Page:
Ready, Fire, Aim

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OK – so you're ready to deploy BPM for improved performance. Maybe you've even identified a candidate business process where the application of BPM principles, practices and technology is likely to yield business benefit.

So what should you do if you want to optimize your chances of success? First of all, in spite of what some might say, don't start with technology! Starting with technology is most likely to result in the situation 'Ready, Fire, Aim.

Sure – technology is the key enabler – but it is just that – an enabler.

Instead, consider beginning by achieving a shared understanding of what you want to accomplish, why you want to do it, what business benefits are likely to be achieved and the likely scope of effort involved.

There are three crucial activities needed to do that;

  • Creating context
  • Linking to strategic issues
  • Demonstrating the business benefits

Let's consider what's involved in this.

Creating Context

Where does the process begin? Where does it end? What are the key steps? What value does the process output create? What are the measures of quality, time, cost and productivity of that output? What is current performance for each key metric? What is desired performance for each key metric? What process interdependencies exist?

These are the key questions to ask and answer in creating context – and taking the time to do it will serve you well in eventually achieving a shared understanding of what you want to accomplish, why you want to do it, what business benefits are likely to be achieved and even the likely scope of effort involved.

So let's say that you are thinking about automating the order entry process. It doesn't much matter whether it is for a product or a service. The issues are surprisingly similar. By asking and answering the questions outlined above, you will find out the percent of orders entered that are totally accurate, complete, and entered on time. You will have an estimate of the average cost of entering an order would be. Now, you can frame the 'order entry process' within the context of the 'order to cash' process. You can demonstrate, with data, that garbage-in leads to 'garbage-out.' Of equal importance, this groundwork equips you to link to strategic issues to answer the fundamental question – why do we want to do this in the first place?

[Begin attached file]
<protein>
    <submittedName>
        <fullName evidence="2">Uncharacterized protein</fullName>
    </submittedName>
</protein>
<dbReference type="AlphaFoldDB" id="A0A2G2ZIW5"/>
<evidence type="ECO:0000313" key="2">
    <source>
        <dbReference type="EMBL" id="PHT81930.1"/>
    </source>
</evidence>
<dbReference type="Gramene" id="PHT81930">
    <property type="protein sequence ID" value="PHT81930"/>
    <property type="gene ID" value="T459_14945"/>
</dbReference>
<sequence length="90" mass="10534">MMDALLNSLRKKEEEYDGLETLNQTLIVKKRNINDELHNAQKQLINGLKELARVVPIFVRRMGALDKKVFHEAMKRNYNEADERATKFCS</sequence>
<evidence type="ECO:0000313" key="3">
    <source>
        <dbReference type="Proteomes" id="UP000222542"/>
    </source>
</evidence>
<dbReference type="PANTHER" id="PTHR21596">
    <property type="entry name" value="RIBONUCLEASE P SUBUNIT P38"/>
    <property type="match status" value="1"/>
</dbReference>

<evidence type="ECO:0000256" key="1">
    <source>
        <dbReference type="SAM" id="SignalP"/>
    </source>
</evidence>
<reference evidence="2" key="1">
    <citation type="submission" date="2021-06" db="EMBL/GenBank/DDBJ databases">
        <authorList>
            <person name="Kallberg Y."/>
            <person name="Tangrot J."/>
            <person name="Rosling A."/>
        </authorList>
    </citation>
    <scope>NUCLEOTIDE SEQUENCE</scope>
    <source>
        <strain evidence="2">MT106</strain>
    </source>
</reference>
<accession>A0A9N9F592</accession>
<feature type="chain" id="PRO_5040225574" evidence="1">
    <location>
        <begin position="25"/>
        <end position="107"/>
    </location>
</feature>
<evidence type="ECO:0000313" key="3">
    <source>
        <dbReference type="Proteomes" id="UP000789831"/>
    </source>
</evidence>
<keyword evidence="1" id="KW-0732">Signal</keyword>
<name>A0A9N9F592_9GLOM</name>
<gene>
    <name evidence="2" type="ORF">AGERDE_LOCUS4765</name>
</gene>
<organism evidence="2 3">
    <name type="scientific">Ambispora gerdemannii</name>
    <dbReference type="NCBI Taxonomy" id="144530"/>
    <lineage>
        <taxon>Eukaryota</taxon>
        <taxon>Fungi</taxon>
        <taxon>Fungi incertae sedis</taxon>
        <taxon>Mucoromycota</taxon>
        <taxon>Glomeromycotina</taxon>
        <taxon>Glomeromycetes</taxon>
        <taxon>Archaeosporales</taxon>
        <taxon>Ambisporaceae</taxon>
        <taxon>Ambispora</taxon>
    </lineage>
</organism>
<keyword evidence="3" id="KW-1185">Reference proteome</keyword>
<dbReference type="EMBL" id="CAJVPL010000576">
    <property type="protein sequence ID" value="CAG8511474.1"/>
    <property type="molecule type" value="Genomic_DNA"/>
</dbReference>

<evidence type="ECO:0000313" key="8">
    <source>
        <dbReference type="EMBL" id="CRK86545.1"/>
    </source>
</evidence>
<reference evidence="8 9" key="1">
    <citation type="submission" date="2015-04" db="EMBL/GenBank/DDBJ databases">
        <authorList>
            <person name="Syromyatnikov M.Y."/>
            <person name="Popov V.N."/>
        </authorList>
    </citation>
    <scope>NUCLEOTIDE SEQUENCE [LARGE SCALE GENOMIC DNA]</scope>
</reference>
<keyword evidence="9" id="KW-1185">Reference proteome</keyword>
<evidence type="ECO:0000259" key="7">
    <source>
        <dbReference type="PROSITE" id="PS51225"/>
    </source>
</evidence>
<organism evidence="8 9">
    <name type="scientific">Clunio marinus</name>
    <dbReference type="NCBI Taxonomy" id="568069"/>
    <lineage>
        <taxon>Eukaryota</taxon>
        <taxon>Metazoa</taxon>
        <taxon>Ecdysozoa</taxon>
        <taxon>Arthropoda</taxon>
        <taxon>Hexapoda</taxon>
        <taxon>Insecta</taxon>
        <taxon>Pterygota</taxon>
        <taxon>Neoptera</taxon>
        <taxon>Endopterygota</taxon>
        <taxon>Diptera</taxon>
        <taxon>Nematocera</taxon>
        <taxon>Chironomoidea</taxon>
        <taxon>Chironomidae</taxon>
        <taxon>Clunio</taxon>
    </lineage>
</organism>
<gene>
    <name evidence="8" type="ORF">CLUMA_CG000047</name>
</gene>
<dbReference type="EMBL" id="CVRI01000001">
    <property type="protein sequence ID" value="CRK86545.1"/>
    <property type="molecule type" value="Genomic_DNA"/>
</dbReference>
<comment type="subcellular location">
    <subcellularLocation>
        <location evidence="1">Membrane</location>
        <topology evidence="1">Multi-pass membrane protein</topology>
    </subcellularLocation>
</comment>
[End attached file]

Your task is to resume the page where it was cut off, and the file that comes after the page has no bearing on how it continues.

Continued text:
Linking to Strategic Issues

In this day and age, no firm has unlimited resources. Your project needs to compete against possibly dozens of others. So, once you've created context, it's essential to link to the firm's strategic issues.

Referring again to the example of automating the 'order entry process', you need to ask and answer the question, “What's the strategic benefit of doing this?' Is it that the accuracy, completeness and timeliness of current order entry processes is so poor that there is a clear adverse impact on customer satisfaction? Is it that the average cost of entering an order is too high? Is it that the current manual practices have an adverse impact on the firm's ability to dramatically increase throughput?

Or – is it some combination of the above?

The answer to these questions will serve to inspire leaders to invest the time and energy needed to support your efforts.

But, the link to strategic issues, while necessary, is not a sufficient condition for success. You will also need to demonstrate the business benefits.

Demonstrating Business Benefit

Having created context and having linked the project to a strategic issue, it is then essential to demonstrate the likely benefits of the project under contemplation.

That means estimating the total investment needed in terms of technology, infrastructure, training and follow-up activities. Remember, the BPM software probably represents only around 25% of the total scope of effort.

In spite of the fact that there is increasing interest in customer-focused process thinking, the majority of organizations are still dominated by functional thinkers who care mostly about the financial results that BPM can produce. So, it's worthwhile demonstrating that quality actually costs less – and not more- in clear financial terms.

How to Do It?

So that's a very brief description of what needs to be done. How you do it is equally important. Here are just a few tips to consider:

  • Do it fast. If this scoping effort takes you more than a few weeks – you may lose people's attention.
  • Don't be afraid to estimate. You can't do it quickly with an anal retentive psychology. Estimates, properly qualified are a must.
  • Engage people across functional boundaries. BPM is all about cross-functional collaboration. Call it bridging the IT-Business divide – if you wish.
  • Create excitement. BPM can be deadly boring. Look at the business from the outside-in, from the customer's point of view, as well as from the inside-out.

And while you're at it, consider avoiding these pitfalls:

• Working at the wrong level, diving into too much detail too soon.
• Sending mixed messages
• Not remembering to communicate persistently
• Underestimating the importance of leadership engagement
• Cutting too many corners in performance measurement
• Failing to integrate tools & methods
• Failing to invest in relevant and effective business process training
• Forgetting about cross functional involvement
• Not installing feedback systems

Ready, Aim, Fire! That's a far sight better than; Ready, Fire, Aim! While it does take some effort, the benefits for your project and your organization can be significant.


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